sickle cell patient stayfresh ali

“StayFresh” Ali

Sickle Cell warrior Tahir "StayFresh" Ali of Atlanta, GA, visits the hospital twice monthly for blood transfusions to reduce complications from sickle cell disease, and manage his potential risk of organ damage or stroke. The 35-year-old music producer and manager estimates he has spent several years of his life in the hospital undergoing treatment for sickle cell disease. Finding a perfectly matched marrow or blood stem cell donor could give StayFresh a chance to live life free of sickle cell and the many complications that the disease presents.

September is Sickle Cell Awareness Month, and Be The Match, the National Marrow Donor Program, is launching several campaigns to help people learn more about the disease, and take action to help those searching for a matching blood stem cell or marrow donor.

StayFresh is like 100,000 African Americans who battle sickle cell disease, an often-misunderstood genetic disease that is "invisible" because unlike many illnesses, people with sickle cell disease can lead active lives. However, people with severe sickle cell can face debilitating episodes of pain crisis and life-threatening complications. StayFresh is working with Be The Match to rally more Black and African Americans to join the Be The Match Registry.

Discovered in 1982, a successful Bone marrow (stem cell) transplant is the only treatment available today that can cure sickle cell disease. Part of the challenge Black patients face when searching for a perfect match is low representation of Black or African Americans on the Be The Match Registry. Of the 22 million potential donors on the Be The Match Registry, just 4% are Black or African American. Because ethnicity plays a role in finding a match, Black patients will only find a perfect match 23% of the time, which is much lower than other ethnicities, such as White patients, who will find a match 77% of the time.

Donating bone marrow is a fairly easy process with a quick recovery. The less invasive peripheral blood donation can be done by a simple blood draw, while the bone marrow donation is a minor surgical procedure. The latter involves removal of bone marrow from the hip bone. It can be painful but it is done under anesthetic to make it more comfortable for the donor.

Bone marrow donation is a safe procedure but does carry a low risk of potential pain and infection, and risks associated with anesthesia. Some donors can feel tired after donating their bone marrow which can take days to weeks to resolve. Once your stem cells are donated, your body will replenish your supply within six weeks.

Compare what you would go through to the life of 4-year-old Ruby from Lubbock, TX, who has been hospitalized more than 24 times and had three surgeries due to her sickle cell. Ruby's doctors are recommending a blood stem cell or marrow transplant due to the severity of her condition, but she does not have a perfect match on the Be The Match Registry.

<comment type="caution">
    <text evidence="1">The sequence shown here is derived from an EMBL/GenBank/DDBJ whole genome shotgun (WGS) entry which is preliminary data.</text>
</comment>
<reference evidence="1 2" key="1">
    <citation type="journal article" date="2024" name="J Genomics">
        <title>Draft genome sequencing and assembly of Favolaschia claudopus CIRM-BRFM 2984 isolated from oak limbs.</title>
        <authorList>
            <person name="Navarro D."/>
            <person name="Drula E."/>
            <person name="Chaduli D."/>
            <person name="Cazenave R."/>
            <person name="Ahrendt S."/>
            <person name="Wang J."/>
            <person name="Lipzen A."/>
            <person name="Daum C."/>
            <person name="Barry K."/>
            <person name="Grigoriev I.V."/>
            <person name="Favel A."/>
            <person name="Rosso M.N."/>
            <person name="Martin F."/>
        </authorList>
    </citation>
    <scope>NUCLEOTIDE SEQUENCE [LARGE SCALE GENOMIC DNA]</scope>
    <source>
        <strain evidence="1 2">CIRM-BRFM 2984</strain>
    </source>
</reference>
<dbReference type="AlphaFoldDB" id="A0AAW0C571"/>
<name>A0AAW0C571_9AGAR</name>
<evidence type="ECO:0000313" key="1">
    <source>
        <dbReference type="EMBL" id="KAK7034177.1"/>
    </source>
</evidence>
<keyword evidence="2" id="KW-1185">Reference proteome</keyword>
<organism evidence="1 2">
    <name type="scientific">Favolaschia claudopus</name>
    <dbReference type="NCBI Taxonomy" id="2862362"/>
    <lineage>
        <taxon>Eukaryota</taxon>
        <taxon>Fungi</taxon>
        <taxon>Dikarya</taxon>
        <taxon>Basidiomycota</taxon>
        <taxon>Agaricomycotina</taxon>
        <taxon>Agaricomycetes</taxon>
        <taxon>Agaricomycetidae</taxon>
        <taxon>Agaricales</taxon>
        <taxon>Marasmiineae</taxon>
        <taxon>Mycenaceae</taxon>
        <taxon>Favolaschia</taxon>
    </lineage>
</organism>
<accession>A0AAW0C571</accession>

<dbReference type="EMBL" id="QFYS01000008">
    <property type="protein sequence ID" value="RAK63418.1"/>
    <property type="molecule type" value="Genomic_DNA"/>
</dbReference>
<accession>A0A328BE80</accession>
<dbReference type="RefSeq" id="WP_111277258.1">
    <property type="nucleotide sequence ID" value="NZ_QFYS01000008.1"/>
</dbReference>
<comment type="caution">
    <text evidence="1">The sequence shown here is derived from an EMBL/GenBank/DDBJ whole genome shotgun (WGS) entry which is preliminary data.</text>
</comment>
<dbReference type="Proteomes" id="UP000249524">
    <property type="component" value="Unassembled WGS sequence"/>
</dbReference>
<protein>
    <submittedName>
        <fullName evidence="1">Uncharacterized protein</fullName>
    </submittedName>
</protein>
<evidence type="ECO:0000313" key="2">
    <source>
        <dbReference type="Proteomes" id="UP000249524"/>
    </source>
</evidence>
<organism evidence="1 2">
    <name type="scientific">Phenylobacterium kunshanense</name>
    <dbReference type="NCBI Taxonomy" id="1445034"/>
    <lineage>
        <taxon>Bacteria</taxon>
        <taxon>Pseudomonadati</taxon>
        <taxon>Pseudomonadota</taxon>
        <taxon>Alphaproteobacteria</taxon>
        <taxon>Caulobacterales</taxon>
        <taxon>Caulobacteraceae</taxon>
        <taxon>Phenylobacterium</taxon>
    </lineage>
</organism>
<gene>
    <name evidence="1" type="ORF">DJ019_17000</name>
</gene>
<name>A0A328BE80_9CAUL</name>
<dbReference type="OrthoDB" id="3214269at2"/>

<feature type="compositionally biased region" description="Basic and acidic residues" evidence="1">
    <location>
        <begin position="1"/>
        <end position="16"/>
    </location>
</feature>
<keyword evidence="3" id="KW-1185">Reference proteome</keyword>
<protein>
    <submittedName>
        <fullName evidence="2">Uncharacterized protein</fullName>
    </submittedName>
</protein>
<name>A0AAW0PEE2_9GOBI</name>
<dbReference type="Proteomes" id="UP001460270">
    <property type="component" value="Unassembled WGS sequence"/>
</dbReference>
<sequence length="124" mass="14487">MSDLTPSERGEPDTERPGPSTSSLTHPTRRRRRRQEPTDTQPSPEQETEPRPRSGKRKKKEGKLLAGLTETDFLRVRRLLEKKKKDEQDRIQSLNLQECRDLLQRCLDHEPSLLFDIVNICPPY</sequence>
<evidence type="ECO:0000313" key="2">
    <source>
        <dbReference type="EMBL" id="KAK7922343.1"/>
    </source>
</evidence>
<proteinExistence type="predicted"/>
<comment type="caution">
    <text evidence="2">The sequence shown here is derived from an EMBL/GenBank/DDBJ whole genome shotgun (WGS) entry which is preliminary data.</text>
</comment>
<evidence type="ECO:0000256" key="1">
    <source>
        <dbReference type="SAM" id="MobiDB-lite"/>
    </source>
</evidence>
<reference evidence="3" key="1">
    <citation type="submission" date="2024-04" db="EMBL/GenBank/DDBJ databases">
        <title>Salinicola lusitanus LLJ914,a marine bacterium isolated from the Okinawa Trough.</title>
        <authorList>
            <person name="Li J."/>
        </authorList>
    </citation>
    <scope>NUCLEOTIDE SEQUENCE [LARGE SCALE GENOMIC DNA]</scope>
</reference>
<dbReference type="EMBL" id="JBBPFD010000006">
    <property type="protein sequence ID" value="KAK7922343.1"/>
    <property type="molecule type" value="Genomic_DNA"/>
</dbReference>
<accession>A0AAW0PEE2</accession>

Ruby isn’t alone. According to the Centers for Disease Control, sickle cell disease is the most common inherited disease, affecting 1 in 365 Black or African Americans and 1 in 16,300 Hispanic Americans. With sickle cell disease, oxygen-carrying red blood cells are misshapen, hard and sticky, which can result in them getting stuck in blood vessels and clogging them. This can cause severe pain crisis, infections, organ damage, low blood counts, strokes and other serious health problems.

Be The Match has launched an informative online video called "You Are My Match" to raise awareness of the need for more Black or African American donors on the Be The Match Registry to help Black patients battling sickle cell disease find a potentially life-saving match.

To learn more about being a bone marrow donor, join Be The Match for the virtual series. In three episodes, they’ll work to raise awareness about sickle cell disease, provide free resources for patients and families affected by sickle cell, discuss treatment options, and the need for more Black donors on the Be The Match Registry. The event series and more information can be found at: SickleCellConnect.com. While you’re there, you can access free resources, read stories about people cured of sickle cell disease following a marrow or stem cell transplant and join the Be The Match Registry.

Virtual Sickle Cell Series:

Episode 1: What is Sickle Cell Disease?

Sept. 10, Noon – 12:30 p.m. CDT

Will chat about sickle cell disease basics with pediatric hematologist Staci Arnold, MD, hear sickle cell warrior Genesis' story and learn about barriers and disparities that sickle cell patients face from the Health Equity Manager at Be The Match.

Episode 2: Living with Sickle Cell Disease

Sept. 17, Noon to 12:30 p.m. CDT

Will chat with a Be The Match Patient Navigator and Social Worker about the free resources available to sickle cell disease patients and hear from the founder of My Three Sicklers Foundation.

Episode 3: The Future of Sickle Cell Disease

Sept. 24, Noon to 1 p.m. CDT

Will cover transplant and gene therapy with Staci Arnold, MD and a certified genetic counselor from Be The Match. Hear about policy efforts for sickle cell disease, meet sickle cell warrior Dakhiyon, see how Nia Imani Franklin, former Miss America, is advocating for more diverse donors on the Be The Match Registry, plus watch a live swabbing event.

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